The other theory is does this relative have an emergency fund? Or is it just leftover money at the end of the pay period? If they’ve never worried about money and have been lucky enough to have never struggled and got into financial trouble do they actually know the value of money? Are they then actually in a better position than me? Is it better to have had a struggle and learned lessons than never having to worry or be ruled by money at all? Interesting thoughts from a throwaway comment.
I think then by having my debt plan, leaving the cash in the bank for direct debit bills and then the rest as cash in the envelopes I am starting to let go of being ruled by my bank balance but I think my struggles will make me stronger overall.
A while ago I wrote about how I needed to get out more and the things I’d been doing and what the term could mean. Are my travel trips enough – should I spend more time in a bar?
I made a list of the things I could do to get out more so thought I’d give a little update.
One of the things I’ve noticed is how over the last 2 years I have developed a bit of social anxiety. It started as being worried about money and how going out would mean spending and as someone trying to pay off debts should that money be spent paying off bills? I was going to start small and go to some coffee shops. My original post mentioned upgrading from the supermarket to an actual coffee shop but I seem to have without thinking stayed exactly where I am – in the cheaper options. Today I tried a new place and really enjoyed it so much make a conscious effort to get my feet walking to somewhere that is designed for a relaxed experience rather than the get ‘em in, chuck ‘em out fast experience of Maccy D’s.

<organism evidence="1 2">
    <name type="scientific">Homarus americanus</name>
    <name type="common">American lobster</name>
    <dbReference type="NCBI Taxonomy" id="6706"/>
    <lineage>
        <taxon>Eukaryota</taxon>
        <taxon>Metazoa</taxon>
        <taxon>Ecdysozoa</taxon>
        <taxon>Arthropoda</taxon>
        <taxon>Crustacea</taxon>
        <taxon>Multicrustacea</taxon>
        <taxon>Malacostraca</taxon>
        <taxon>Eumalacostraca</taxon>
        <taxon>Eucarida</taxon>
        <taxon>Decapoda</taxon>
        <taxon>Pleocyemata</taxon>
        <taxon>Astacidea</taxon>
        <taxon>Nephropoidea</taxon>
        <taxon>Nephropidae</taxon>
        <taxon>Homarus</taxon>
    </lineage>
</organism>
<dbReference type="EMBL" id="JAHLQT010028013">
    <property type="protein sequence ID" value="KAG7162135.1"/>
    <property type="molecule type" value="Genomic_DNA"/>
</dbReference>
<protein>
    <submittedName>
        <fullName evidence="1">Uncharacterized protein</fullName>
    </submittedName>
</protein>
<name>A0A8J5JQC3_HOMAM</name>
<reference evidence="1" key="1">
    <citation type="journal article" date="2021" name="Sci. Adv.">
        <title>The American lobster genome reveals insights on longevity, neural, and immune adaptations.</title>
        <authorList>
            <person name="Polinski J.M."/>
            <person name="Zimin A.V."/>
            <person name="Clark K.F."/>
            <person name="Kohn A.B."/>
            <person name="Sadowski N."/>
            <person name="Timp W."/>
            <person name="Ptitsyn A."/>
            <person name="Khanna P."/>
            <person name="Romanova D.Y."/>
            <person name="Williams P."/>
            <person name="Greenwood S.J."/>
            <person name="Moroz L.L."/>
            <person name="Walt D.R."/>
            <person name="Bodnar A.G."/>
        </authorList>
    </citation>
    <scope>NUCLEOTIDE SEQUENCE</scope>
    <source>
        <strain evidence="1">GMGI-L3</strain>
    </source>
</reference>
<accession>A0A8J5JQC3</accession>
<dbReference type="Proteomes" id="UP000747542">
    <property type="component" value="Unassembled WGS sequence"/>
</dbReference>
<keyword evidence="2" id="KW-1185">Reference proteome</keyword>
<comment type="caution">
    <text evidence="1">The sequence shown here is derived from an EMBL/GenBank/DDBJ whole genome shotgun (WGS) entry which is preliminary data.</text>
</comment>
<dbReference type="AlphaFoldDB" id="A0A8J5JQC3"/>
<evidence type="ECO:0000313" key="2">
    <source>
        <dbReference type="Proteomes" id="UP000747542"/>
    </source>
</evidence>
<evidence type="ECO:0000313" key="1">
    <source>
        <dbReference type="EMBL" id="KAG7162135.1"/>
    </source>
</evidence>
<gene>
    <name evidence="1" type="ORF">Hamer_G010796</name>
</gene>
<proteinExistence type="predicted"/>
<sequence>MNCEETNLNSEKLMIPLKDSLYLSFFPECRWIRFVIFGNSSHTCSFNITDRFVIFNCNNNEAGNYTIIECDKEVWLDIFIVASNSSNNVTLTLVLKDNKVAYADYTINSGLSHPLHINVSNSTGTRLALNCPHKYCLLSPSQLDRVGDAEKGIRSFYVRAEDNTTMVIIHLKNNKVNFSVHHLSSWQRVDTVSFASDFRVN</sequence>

I also attempted a few other things. Firstly was my first music gig in about 4 years. And because my plans to start small went out of the window I ended up at a festival. Thankfully an indoor one as February isn’t the warmest month! I spent the run up to the event in a state of stress. My anxiety levels were sky high, I hated everyone, I was quite prepared to fall out with all my friends. Somehow I got there and guess what? I loved it. We did have a VIP tickets so we could sit upstairs overlooking the barriers rather than be in the crowd and looking down at the moshers that was probably a good idea. But I had a brilliant time so much so that we have tickets for next year already and I’ve also paid to see Green Day later in the year. So major result despite the initial panic.
The next event was the pub. I’m really not into the whole going into the city centre and clubbing to the really hours any more and neither are my friends. So we decided that we would go local. The actual plan went completely wrong but in a funny way and we still ended up having a nice time. Possibly because I wasn’t involved in the planning of the night I was happy to go along with whatever happened.
And the last stresser was a wedding! I knew the bride. I’d met her best friend for 10 minutes the month earlier and that was it. This time I took my anxiety out on my wardrobe. I bought 2 dresses which I hated as soon as I’d paid for them, I had nothing to wear, everything made me look fat. My end choice was a dress I’ve had for years that I used to really love but for some reason had stuck at the back of the wardrobe. Again I had a lovely time and once there had no anxiety at all.
So it seems the build up is the worrying part rather than the event. I need to work on how I can learn to enjoy a build up and actively look forward to things. Easier said than done and when I figure it out I’ll let you know!